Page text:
Over the span of about two decades, Hawaii has seen significant declines in tobacco-smoking rates among adults and high school students. Much of the credit for these healthful gains is tied to smoke-free air laws, high tobacco taxes, age restrictions, and investments in tobacco prevention education and cessation programs.
Now, given public health worries over still-rising popularity of electronic cigarettes among teens, the state should pursue a similar strategy in regulating e-cigarettes.
Despite a zero-tolerance policy for tobacco and vaping on campuses statewide, 30% of public high school students said in 2019 they had vaped at least once in the past 30 days, up from 25.5% in 2017. The national rate was even higher at 32.7% in 2019. Meanwhile, the number of teens vaping every day in Hawaii jumped to 7.9% from 3.5% over those two years.
The updated data, released this week, comes from the Hawaii Youth Risk Behavior Survey, which is part of a federal report of public and private school students that takes place every two years. It follows the U.S. Surgeon General’s official declaration, issued in late 2018, that electronic-smoking-device use among youth had reached “epidemic” levels.
In Hawaii, the legal age to purchase tobacco cigarettes and e-cigs is 21 years old. Still, there’s ample evidence that teens are getting their hands on vaping products that can get them hooked on nicotine. Further, in recent years, vaping, which is largely unregulated, has been linked to thousands of lung infection cases now known as EVALI, which stands for “vaping product use-associated lung injury.”
Also, while it should be noted that not all vaping involves nicotine, e-cigarettes are not federally approved tobacco cessation products.
The state Health Department, which has been tracking vaping trends for the past decade, has found steady climbs in use among kids at public high schools and middle schools.
In response, numerous bills rightly seeking to impose tougher restrictions on the vaping industry in Hawaii have been proposed at the Legislature — but routinely fail to become law. Among the measures now in the mix and deserving of lawmaker support is Senate Bill 63, which seeks to regulate e-cigarettes by:
>> Banning the sale of flavored e-liquid products for electronic smoking devices, and limiting products shipment to licensees;
>> Grouping e-liquid and electronic smoking devices with “tobacco products” under state law, thereby subjecting vaping to tobacco tax and requirements imposed on wholesalers and retailers for licenses and permits; and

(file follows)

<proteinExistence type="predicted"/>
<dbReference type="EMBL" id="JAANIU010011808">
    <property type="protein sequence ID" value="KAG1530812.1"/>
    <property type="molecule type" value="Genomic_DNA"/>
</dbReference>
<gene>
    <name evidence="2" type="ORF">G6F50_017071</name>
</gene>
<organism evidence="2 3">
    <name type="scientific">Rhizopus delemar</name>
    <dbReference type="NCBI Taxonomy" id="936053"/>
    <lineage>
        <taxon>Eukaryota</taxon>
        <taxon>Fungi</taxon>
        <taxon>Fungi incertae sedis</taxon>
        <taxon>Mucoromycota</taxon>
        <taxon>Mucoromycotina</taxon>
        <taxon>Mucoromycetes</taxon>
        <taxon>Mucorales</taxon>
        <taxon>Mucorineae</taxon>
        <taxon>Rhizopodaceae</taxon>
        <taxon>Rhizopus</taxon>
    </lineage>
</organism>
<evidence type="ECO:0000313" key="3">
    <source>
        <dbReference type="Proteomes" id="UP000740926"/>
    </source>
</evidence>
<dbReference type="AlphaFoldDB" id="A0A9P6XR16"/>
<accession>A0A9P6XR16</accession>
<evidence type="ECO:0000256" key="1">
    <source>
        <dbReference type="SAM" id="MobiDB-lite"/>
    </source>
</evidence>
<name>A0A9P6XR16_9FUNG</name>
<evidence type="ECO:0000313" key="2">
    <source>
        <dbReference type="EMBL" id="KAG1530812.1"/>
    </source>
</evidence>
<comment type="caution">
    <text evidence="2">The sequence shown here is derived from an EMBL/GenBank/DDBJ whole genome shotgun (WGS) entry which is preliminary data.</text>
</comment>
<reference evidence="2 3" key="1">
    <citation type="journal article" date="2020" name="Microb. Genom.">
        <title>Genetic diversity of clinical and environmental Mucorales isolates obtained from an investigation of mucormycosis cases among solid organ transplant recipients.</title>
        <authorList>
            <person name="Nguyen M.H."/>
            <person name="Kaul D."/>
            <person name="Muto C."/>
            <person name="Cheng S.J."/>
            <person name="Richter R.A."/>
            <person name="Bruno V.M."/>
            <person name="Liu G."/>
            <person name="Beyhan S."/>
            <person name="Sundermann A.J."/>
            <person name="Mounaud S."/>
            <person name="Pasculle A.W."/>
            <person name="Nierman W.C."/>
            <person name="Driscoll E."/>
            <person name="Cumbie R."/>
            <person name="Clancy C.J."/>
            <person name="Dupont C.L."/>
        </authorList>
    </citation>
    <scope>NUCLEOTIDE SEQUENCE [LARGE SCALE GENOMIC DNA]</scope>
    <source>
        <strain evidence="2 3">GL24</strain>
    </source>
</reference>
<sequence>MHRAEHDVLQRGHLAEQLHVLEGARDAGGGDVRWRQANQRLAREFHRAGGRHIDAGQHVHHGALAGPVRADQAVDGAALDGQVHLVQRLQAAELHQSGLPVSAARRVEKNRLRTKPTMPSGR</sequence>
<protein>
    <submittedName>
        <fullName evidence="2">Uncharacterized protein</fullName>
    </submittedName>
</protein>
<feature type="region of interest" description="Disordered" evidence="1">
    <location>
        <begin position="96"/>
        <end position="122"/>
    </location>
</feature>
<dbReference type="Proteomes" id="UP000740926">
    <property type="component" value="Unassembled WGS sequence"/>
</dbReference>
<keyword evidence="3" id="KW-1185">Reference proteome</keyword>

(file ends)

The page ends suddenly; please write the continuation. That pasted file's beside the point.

>> Dedicating a portion of tax revenue for youth health education and cessation programs, which would be offered as an alternative to a fine for illegal possession or purchase of vaping or tobacco products.
According to the surgeon general, increasing the price of tobacco products has served as the most effective way to reduce consumption. Given that, Hawaii should follow suit by imposing taxation and other regulation on vaping.
Among SB 63’s provisions, the one that appears to hold the most potential to discourage vaping among youth is the proposed ban on flavored e-liquid, or “e-juices.”
In written testimony supporting the move, the Hawaii State Teachers Association said: “With packaging that looks like it came off the shelf of a candy store and flavors such as … Unicorn Milk and Sour Patch Kids,” it’s no surprise that virtually all youth who vape say they only use a flavored product.
In 2020, the U.S. Food and Drug Administration announced a plan to restrict the sale of flavored e-cigarette products, but it was not a complete ban on all flavored tobacco products.
The need for state leaders to take action to further protect Hawaii’s youth from potential health injury associated with e-cigarette use is now more urgent than ever.
By participating in online discussions you acknowledge that you have agreed to the Terms of Service. An insightful discussion of ideas and viewpoints is encouraged, but comments must be civil and in good taste, with no personal attacks. If your comments are inappropriate, you may be banned from posting. Report comments if you believe they do not follow our guidelines.
Having trouble with comments? Learn more here.